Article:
According to one embodiment of the invention, call forwarding is terminated when the user powers on the telephone after replacing or recharging the depleted battery pack. When the wireless telephone is powered on, controller 27 detects whether call forwarding was enabled during the previous user due to battery depletion. As implemented in the embodiment of FIG. 2, wireless telephone controller 27 sets a flag in nonvolatile memory 24 following the transfer of the previously programmed forwarding telephone number to the wireless telephone network, and before the battery is depleted, to indicate that call forwarding has been enabled. When the telephone is powered on, controller 27 queries this flag. If the flag indicates that call forwarding has been enabled, controller 27 resets the flag and initiates a connection with the wireless telephone network. Call forwarding is then canceled through the appropriate procedure as specified by the wireless service provider, and the wireless telephone is then disconnected from the network. This procedure mirrors that used to activate call forwarding, and likewise typically consists of transmitting a series of DTMF tones.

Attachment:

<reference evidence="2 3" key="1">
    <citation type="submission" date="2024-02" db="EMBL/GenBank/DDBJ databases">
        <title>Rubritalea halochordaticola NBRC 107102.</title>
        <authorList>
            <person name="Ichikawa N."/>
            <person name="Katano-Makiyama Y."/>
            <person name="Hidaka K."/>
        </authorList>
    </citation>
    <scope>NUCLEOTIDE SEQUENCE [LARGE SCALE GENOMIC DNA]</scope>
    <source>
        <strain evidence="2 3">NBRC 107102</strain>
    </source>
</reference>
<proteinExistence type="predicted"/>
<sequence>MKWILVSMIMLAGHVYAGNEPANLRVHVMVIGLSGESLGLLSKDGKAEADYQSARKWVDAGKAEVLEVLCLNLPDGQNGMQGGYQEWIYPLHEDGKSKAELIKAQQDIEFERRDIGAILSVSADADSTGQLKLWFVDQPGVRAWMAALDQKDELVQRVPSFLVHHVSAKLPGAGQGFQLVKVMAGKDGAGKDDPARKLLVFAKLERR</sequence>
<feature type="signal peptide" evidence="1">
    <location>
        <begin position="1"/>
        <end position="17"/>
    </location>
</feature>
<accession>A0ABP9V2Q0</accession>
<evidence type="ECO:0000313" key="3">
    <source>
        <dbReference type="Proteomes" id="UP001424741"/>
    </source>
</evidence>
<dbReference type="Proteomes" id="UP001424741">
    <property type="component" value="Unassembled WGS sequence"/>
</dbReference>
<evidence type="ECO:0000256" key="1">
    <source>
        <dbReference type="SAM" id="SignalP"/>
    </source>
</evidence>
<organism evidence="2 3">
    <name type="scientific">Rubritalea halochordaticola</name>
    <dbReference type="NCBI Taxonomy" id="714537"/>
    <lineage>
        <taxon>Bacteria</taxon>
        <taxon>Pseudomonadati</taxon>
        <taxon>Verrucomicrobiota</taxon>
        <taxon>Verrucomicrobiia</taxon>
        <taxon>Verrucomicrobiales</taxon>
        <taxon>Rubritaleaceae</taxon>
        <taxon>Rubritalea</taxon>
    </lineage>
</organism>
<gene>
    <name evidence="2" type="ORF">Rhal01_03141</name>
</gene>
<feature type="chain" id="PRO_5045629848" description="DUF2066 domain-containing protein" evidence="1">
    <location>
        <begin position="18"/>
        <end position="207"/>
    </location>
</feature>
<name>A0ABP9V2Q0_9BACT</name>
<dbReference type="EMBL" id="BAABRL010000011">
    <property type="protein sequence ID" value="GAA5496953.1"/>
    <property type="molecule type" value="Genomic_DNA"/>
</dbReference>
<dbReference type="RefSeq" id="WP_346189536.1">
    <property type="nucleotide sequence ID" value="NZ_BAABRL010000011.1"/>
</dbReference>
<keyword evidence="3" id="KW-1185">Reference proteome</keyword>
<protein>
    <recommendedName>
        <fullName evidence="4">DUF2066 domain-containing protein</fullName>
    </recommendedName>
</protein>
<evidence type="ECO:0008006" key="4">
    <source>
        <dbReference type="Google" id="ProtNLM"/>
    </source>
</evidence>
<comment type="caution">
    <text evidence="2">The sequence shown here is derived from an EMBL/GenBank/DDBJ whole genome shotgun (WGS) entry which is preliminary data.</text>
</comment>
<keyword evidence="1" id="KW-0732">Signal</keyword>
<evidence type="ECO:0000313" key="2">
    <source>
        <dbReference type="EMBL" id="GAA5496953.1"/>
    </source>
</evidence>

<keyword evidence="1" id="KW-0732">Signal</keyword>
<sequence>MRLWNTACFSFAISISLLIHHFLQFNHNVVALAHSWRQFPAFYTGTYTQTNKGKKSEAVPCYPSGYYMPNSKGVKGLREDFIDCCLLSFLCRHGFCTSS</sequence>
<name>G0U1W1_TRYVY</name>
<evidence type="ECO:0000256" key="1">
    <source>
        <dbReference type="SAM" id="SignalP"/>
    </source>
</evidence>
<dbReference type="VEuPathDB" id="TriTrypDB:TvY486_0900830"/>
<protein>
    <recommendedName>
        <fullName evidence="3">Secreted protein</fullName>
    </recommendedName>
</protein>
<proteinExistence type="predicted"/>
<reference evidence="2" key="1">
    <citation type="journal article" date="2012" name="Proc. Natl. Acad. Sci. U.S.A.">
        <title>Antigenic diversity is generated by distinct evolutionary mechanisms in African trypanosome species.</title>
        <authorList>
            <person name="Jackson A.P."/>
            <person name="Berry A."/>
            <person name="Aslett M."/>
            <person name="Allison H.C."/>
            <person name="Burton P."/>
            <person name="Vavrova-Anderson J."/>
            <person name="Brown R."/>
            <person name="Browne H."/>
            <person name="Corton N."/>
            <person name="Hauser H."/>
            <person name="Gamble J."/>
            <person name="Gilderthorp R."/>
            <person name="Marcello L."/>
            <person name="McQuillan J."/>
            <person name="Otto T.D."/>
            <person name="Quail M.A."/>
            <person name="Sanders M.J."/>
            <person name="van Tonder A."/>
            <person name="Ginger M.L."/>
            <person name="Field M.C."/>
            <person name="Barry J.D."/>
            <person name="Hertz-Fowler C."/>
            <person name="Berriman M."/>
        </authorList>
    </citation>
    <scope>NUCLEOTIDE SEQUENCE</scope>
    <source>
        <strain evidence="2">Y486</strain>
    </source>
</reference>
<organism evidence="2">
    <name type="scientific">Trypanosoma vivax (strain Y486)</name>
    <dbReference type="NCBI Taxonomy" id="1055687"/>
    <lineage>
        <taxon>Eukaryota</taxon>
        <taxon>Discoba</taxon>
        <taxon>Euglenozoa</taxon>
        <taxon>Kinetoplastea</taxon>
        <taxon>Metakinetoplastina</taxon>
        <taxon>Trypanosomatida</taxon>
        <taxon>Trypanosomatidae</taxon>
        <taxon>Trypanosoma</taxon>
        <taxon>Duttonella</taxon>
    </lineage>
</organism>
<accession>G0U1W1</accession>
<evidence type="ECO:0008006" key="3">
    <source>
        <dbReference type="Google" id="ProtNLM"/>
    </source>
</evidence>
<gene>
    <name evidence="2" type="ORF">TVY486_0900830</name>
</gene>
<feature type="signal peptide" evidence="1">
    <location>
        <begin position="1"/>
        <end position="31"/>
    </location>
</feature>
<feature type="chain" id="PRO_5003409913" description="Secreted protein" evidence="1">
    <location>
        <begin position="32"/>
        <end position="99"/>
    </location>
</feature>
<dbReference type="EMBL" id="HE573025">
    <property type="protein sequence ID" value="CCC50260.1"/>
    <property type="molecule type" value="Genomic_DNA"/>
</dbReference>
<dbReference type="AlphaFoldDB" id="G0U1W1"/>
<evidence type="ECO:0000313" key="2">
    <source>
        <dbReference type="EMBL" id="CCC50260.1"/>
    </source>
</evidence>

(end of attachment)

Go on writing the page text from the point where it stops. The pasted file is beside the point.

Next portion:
The foregoing description and drawings merely explain and illustrate the invention and the invention is not limited thereto except insofar as the appended claims are so limited, inasmuch as those skilled in the art, having the present disclosure before them will be able to make modifications and variations therein without departing from the scope of the invention.
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|U.S. Classification||340/636.1, 340/635, 340/539.3, 455/425, 455/573, 340/691.1, 455/572, 340/661, 340/539.1, 340/6.11, 340/636.19, 340/4.4|
|International Classification||H04M1/73, H04M1/725, H04W52/02|
|Cooperative Classification||H04W52/0261, H04M1/006, H04M1/72519|
|European Classification||H04W52/02T8, H04M1/725F, H04M1/00T|
|Jan 3, 2001||AS||Assignment|
|Nov 22, 2004||FPAY||Fee payment|
Year of fee payment: 4
|Nov 24, 2008||FPAY||Fee payment|
Year of fee payment: 8
|Nov 1, 2012||FPAY||Fee payment|
Year of fee payment: 12